Death of another prosecution witness : Too difficult to accept as an accident


NO sooner had the Eid vacation come to an end but another murder shocked us all. The decapitated body of Sumon Zahid, a witness in a war crimes case and also the son of martyred journalist Selina Parvin was found dead in the capital's Khilgaon the day before yesterday. There were bruises on his forehead, face and back, apparently due to him being hit by a train. Railway police recovered the body from near the railway tracks in Bagicha area of Khilgaon, around one kilometre off Sumon's Uttar Shahjahanpur house.
Apparently, the victim was in perfect mental health. There had been no report of any personal crisis or frustration either. The last time the victim received death threats was about a month ago. Sources said Sumon lodged a GD with Shahjahanpur police station on July 21 last year, seeking measures for his safety. It's further reported that a police patrol team used to visit Sumon's house to enquire about his safety on a regular basis. Yet, the police failed to save his life. Nevertheless, what's baffling is that the officer-in-charge of the police station reported that the victim talked to some children prior to his decision to commit suicide. This strange pattern of behaviour just minutes before committing suicide is extremely unusual.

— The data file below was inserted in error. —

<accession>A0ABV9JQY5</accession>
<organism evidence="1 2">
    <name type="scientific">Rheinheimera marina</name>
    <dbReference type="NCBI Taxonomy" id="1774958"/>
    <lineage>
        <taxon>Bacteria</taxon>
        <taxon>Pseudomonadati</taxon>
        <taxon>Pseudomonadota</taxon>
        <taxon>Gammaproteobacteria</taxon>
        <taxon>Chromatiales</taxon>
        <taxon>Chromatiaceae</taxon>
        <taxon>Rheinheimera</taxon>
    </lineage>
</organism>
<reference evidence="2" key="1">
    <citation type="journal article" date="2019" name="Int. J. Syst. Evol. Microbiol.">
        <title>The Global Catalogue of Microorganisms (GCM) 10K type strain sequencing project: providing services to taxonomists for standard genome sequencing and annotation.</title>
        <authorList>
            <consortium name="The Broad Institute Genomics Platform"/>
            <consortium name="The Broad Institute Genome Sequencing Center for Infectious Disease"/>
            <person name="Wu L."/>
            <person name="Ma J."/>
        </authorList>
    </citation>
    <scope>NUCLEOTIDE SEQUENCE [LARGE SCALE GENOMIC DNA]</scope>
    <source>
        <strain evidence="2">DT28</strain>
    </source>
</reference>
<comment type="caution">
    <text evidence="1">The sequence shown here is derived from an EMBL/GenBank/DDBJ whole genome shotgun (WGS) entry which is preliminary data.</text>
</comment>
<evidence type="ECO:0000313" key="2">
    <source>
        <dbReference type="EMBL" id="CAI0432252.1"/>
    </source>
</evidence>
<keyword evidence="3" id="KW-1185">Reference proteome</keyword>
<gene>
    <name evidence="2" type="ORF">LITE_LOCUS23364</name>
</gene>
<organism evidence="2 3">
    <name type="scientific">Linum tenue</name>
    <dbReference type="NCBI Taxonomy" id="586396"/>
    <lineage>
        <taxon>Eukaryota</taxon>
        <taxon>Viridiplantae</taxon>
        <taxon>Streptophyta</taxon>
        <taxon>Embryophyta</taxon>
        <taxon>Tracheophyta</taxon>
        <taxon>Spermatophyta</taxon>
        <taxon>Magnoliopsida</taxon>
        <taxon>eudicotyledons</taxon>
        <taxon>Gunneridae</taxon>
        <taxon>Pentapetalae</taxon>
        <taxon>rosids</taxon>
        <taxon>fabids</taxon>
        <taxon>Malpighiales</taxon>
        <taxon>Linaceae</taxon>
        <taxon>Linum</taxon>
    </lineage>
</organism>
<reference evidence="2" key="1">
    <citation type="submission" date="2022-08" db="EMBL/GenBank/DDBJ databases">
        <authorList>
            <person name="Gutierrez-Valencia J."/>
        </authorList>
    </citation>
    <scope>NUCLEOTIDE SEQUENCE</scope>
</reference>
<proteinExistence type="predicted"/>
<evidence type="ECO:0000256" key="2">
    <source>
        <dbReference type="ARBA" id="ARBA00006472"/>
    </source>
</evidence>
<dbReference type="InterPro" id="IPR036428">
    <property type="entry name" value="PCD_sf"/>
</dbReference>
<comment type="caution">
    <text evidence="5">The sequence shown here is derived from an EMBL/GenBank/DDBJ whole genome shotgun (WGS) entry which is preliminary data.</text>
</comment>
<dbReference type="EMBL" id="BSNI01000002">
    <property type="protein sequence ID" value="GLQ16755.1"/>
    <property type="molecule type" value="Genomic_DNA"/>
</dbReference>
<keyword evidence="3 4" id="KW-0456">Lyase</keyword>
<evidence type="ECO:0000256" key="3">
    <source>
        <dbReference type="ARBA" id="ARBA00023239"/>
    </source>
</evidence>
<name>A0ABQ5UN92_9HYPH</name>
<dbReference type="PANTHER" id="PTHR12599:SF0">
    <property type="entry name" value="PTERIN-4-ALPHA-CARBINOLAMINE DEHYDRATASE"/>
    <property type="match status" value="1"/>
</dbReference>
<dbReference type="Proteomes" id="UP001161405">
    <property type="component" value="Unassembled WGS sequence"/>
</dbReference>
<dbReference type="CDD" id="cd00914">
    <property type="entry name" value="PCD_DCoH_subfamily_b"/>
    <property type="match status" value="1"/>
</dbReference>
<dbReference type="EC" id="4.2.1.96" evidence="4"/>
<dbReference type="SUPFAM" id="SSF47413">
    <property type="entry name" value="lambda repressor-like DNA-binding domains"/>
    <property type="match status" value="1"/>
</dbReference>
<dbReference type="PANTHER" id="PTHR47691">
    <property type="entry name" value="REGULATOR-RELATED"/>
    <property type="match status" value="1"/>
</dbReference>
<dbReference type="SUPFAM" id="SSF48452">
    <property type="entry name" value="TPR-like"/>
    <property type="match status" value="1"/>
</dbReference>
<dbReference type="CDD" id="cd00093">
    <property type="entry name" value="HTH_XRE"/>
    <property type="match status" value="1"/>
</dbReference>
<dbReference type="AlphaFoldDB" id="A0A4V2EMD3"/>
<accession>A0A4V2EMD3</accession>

The point, however, the police must thoroughly investigate the actual reason of his death. If it was a murder, the culprits must be identified and handed with exemplary punishment. Sumon's death is not the first one following a series of deaths of very important prosecution witnesses. Wahidul Alam Junu, who testified against war criminal Salauddin Quader Chowdhury, also died in mysteriously in February 2013. Mostafa Hawlader, who testified against war criminal Delawar Hossain Sayedee, had been killed by Jamaat-Shibir men at his home in 2013. Besides, police also recovered the body of Ahmed Miraz, younger brother of noted musician and freedom fighter Ahmed Imtiaz Bulbul in the same year.
We have enough reasons to believe that all these deaths are intricately linked. Last but not least, since it was the current government which initiated the war crimes tribunal, it should have offered extra security protection to Sumon Zahid following three similar deaths. We fail to understand why it didn't happen.